Korean Composite Stock Price Indexes (KOSPI) are a series of indexes that follow the total performance of the Korean Stock Exchange as well as the performance of its constituents. Every one of the KOSPI indexes represents a market average that has been capitalization weighted.
These indexes are most well-known for the KOSPI 200, which is comprised of the top 200 publicly traded stocks traded on the Korean Stock Exchange and measures the performance of around 70% of the total market value of the Korean Stock Exchange as a whole.
When investors or traders analyze performance of the Korean Exchange, they often fall back upon to the KOSPI 200 index as guide and indicator to understand the local market trends. The KOSPI 200 is sometimes compared to the international equivalent of S & P 500 in the United States because of this, as well as the fact that its constituents are large-cap stocks.
KOSPI stands for Korean Composite Stock Price Indexes, and it was first introduced in the early 1980s. Since then, several variants have been introduced, including the KOSPI 100, which focuses on mid-cap companies, and the KOSPI 50, which represents small-cap companies.
It also refers to a family of indices that track specific industries such as chemicals and banks, as well as the KODI index, which is focused on dividend-paying stocks. In addition, the KOSPI is displayed on a number of other product lines that track the prices of economic future, options, and sovereign bonds, among other things.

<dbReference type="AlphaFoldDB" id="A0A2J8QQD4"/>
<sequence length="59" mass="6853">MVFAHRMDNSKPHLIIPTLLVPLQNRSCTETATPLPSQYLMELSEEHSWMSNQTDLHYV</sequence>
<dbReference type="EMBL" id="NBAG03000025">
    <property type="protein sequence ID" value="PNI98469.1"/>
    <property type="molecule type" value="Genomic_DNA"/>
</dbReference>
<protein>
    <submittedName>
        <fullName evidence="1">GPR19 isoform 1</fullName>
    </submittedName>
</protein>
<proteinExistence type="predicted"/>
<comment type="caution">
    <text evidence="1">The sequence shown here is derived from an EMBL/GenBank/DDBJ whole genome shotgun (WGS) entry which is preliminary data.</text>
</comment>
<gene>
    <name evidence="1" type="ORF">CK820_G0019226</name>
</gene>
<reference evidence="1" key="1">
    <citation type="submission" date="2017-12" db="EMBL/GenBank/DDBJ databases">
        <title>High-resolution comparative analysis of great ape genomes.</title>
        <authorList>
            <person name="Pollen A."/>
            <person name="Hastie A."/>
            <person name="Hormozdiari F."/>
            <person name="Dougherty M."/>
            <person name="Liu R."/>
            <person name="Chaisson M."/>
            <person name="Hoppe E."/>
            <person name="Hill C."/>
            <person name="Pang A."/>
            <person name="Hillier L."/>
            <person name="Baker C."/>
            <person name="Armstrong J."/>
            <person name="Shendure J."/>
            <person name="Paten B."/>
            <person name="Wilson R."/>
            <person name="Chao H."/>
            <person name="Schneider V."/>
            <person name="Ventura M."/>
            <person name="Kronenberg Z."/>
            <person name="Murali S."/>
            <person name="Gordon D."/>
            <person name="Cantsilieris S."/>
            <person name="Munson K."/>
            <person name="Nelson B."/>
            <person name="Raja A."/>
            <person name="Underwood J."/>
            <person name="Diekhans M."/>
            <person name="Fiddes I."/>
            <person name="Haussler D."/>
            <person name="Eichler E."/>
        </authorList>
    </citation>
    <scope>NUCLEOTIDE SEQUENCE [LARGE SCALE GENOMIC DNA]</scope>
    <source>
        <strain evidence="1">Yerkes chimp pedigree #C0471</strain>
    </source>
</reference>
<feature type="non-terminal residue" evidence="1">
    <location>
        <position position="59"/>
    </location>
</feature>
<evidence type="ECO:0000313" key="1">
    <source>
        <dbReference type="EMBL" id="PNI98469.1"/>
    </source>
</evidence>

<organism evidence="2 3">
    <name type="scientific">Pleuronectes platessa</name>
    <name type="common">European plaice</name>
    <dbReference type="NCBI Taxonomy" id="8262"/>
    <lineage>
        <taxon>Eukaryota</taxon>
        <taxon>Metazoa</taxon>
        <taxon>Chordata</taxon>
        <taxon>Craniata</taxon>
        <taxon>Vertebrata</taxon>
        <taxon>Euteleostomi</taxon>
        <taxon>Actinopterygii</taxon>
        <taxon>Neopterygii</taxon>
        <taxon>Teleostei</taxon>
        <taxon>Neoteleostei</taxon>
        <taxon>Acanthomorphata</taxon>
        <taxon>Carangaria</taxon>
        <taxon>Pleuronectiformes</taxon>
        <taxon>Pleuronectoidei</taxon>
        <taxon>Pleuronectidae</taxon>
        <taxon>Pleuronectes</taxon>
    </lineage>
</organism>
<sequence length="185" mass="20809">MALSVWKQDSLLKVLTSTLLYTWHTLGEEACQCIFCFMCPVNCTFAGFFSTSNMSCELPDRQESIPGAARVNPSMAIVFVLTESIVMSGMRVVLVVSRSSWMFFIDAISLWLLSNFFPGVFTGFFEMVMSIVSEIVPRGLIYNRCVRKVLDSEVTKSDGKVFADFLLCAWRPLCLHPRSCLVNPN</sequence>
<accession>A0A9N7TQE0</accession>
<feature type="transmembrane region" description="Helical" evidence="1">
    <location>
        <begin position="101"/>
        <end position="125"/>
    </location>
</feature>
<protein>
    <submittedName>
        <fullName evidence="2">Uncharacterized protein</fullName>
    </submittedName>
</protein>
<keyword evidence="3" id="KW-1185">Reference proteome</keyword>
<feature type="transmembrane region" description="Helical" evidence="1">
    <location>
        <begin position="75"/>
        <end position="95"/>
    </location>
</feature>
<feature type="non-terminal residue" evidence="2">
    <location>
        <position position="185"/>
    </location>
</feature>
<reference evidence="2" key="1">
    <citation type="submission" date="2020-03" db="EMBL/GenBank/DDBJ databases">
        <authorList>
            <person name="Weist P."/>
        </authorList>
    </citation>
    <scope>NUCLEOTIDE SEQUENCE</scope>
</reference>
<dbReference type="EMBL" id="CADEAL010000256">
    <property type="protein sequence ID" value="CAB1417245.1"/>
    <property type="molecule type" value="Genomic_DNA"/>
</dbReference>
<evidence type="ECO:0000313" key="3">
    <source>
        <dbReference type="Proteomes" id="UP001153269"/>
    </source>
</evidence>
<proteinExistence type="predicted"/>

When the KOSPI 200 index was first issued for trading at the beginning of January in 1983, it had a value of 122.52. With a nominal base value of 100, it was started on January 4, 1980. The period of 1990s saw a dramatic turnaround and the value of the index jumped eightfold to 1,100. This was after the Asian Financial crisis.
The index value has been steady after that period and has shown good growth during almost all periods. In 2011, the value of the index has risen sharply and now touched in the 2,100 mark. By 2021 July, the index is touching 3,300.
Some prominent dates for the KOSPI include June 17, 1988, when it increased approximately 8.5 percent, the largest percentage gain recorded in a single day. The markets also saw a sharp decline after the 9/11 terrorist attack and the index had plunged by 12 percent. It touched 2,000 for the first time on July 24, 2007.
Analysts, market participants, and members of the international financial news media all keep tabs on the KOSPI 200 in varying degrees of detail. All known reporters and publishers from the United States of America regularly quote the KSOPI index while giving feedback of the financial events of Korea.